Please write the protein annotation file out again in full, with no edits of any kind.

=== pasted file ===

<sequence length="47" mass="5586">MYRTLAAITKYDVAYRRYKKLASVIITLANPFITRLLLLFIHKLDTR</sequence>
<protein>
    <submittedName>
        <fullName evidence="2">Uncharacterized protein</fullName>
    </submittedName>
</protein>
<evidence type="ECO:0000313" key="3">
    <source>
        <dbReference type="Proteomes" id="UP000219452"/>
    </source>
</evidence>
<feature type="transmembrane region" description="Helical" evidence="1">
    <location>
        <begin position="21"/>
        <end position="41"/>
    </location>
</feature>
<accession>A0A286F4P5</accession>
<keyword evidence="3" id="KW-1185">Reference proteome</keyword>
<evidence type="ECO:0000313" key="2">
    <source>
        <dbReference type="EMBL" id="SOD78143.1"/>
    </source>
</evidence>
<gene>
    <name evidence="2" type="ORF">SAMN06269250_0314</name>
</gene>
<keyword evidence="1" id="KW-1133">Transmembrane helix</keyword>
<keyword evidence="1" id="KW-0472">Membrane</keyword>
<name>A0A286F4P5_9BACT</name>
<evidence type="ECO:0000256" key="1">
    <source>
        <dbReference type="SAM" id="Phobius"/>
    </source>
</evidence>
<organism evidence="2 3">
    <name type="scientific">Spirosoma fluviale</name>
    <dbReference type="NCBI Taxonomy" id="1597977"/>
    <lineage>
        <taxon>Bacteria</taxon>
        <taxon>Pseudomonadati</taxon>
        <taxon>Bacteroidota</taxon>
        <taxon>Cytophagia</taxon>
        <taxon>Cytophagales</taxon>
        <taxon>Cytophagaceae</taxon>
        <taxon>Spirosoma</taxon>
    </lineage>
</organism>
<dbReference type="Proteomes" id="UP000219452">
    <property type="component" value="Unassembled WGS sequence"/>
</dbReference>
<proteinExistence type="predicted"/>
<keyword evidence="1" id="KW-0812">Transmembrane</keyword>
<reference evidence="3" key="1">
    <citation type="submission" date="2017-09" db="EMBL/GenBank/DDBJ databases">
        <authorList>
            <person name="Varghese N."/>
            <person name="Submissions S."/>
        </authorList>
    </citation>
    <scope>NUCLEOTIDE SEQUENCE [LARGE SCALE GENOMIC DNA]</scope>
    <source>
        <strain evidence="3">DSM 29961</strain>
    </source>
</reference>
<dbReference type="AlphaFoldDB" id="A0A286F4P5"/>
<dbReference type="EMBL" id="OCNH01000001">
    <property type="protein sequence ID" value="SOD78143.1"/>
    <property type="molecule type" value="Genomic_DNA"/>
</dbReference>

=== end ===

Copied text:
<sequence length="47" mass="5586">MYRTLAAITKYDVAYRRYKKLASVIITLANPFITRLLLLFIHKLDTR</sequence>
<protein>
    <submittedName>
        <fullName evidence="2">Uncharacterized protein</fullName>
    </submittedName>
</protein>
<evidence type="ECO:0000313" key="3">
    <source>
        <dbReference type="Proteomes" id="UP000219452"/>
    </source>
</evidence>
<feature type="transmembrane region" description="Helical" evidence="1">
    <location>
        <begin position="21"/>
        <end position="41"/>
    </location>
</feature>
<accession>A0A286F4P5</accession>
<keyword evidence="3" id="KW-1185">Reference proteome</keyword>
<evidence type="ECO:0000313" key="2">
    <source>
        <dbReference type="EMBL" id="SOD78143.1"/>
    </source>
</evidence>
<gene>
    <name evidence="2" type="ORF">SAMN06269250_0314</name>
</gene>
<keyword evidence="1" id="KW-1133">Transmembrane helix</keyword>
<keyword evidence="1" id="KW-0472">Membrane</keyword>
<name>A0A286F4P5_9BACT</name>
<evidence type="ECO:0000256" key="1">
    <source>
        <dbReference type="SAM" id="Phobius"/>
    </source>
</evidence>
<organism evidence="2 3">
    <name type="scientific">Spirosoma fluviale</name>
    <dbReference type="NCBI Taxonomy" id="1597977"/>
    <lineage>
        <taxon>Bacteria</taxon>
        <taxon>Pseudomonadati</taxon>
        <taxon>Bacteroidota</taxon>
        <taxon>Cytophagia</taxon>
        <taxon>Cytophagales</taxon>
        <taxon>Cytophagaceae</taxon>
        <taxon>Spirosoma</taxon>
    </lineage>
</organism>
<dbReference type="Proteomes" id="UP000219452">
    <property type="component" value="Unassembled WGS sequence"/>
</dbReference>
<proteinExistence type="predicted"/>
<keyword evidence="1" id="KW-0812">Transmembrane</keyword>
<reference evidence="3" key="1">
    <citation type="submission" date="2017-09" db="EMBL/GenBank/DDBJ databases">
        <authorList>
            <person name="Varghese N."/>
            <person name="Submissions S."/>
        </authorList>
    </citation>
    <scope>NUCLEOTIDE SEQUENCE [LARGE SCALE GENOMIC DNA]</scope>
    <source>
        <strain evidence="3">DSM 29961</strain>
    </source>
</reference>
<dbReference type="AlphaFoldDB" id="A0A286F4P5"/>
<dbReference type="EMBL" id="OCNH01000001">
    <property type="protein sequence ID" value="SOD78143.1"/>
    <property type="molecule type" value="Genomic_DNA"/>
</dbReference>